“My name is Françoise Cathelineau,” said the sybil, “and Jacques Cathelineau was my son.”
“And proud you may be to have been his mother. He was a great and good man: he was trusted and loved by all La Vendée. No one was so beloved by the poor as he was; no one was so entirely trusted by the rich and great.”
“I wish that the rich and great had left him as they found him. It would be well for him and me this morning, if he had not so entirely trusted them.”
“His death was a noble death. He died for the throne which he honoured, and loved so loyally; and his name will be honoured in Poitou, aye, and in all France, as long as the names of the great and the good are remembered. It must be a bitter thing to lose an only son, but his dearest friends should not regret him in such a cause.”
“Dearest friends! What do you know of his dearest friends? How can you tell what his dearest friends may feel about it?”
“I know what I feel myself. Perhaps I cannot judge of all a mother’s agony in losing her son; but I may truly say, that of those who knew Cathelineau, none valued him more than I did.”
“Valued him! Yes, you valued him as you would a war-horse, or a strong tower, but you did not love him. He was not of your race, or breed. His hands were hard with toil, his hair was rough, and his voice was harsh with the night air. The breath of the labouring poor is noisome in the nostrils of the rich. His garments smelt of industry, and his awkward gait told tales of his humble trade. You did not love him: such as you could not have loved a man like him. You have come here to bid me to forget my son, and you think it easy for me to do so, because you and his noble friends have forgotten him. You are welcome, Mademoiselle, but you might have saved yourself the trouble.”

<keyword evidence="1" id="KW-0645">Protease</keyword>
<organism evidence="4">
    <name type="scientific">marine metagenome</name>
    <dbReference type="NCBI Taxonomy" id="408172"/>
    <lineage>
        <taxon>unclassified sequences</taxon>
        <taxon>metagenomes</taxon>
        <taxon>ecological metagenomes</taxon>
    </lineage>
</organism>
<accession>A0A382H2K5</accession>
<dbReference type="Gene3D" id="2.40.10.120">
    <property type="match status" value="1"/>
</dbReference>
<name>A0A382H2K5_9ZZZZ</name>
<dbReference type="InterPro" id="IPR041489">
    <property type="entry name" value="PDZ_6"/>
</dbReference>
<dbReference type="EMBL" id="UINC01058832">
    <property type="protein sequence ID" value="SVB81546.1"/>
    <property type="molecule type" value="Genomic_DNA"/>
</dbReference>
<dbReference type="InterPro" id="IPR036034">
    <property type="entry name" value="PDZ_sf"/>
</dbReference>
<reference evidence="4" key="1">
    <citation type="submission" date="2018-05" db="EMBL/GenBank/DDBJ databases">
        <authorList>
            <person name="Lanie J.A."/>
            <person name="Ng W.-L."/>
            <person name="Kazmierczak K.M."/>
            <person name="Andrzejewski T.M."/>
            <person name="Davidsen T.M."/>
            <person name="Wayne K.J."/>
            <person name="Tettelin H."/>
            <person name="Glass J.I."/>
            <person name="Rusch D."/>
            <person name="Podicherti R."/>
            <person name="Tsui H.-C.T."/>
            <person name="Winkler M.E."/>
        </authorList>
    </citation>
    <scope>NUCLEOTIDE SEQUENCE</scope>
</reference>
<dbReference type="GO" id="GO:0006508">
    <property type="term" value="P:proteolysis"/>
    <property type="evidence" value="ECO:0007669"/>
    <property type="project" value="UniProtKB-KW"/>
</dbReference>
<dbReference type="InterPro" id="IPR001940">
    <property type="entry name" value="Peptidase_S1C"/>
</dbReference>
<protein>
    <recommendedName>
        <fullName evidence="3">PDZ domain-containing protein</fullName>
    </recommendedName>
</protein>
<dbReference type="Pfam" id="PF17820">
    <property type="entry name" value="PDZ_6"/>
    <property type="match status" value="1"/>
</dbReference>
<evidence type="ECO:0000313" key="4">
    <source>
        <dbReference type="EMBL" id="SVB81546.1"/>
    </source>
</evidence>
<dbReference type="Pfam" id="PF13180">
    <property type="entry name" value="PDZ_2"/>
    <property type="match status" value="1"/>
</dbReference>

“God forbid that I should ask you to forget him. I can never forget him myself.”
“Would that I could — would that I could! He left me that morning when I bade him to stay, though I went down on my knees to ask it as a favour. He was a stubborn self-willed man, and he went his own way. He never passed another night under his mother’s roof; he never again heard his mother’s blessing. I wish I could forget him. Indeed, indeed, I wish I could!” and the old woman swayed herself backwards and forwards in her chair, repeating the wish, as though she did not know that any one was with her in the cottage.
Agatha hardly knew what to say to the strange woman before her, or how to soften her bitterness of spirit. She had felt an unaccountable attraction to Cathelineau’s mother. She had imagined that she could speak to her of her son with affection and warmth, though she could not do so to any other living soul She had flattered herself that she should have a melancholy pleasure in talking of his death, and in assuring his aged mother that she had soothed her son’s last hours, and given him, in his dying moments, that care which can only be given by the hands of a woman. She now felt herself repulsed, and learnt that the short career of glory which had united her with Cathelineau, had severed him from his mother. Nevertheless her heart yearned to the old woman; she still hoped that, if she could touch the right cord, she might find her way to the mother’s heart.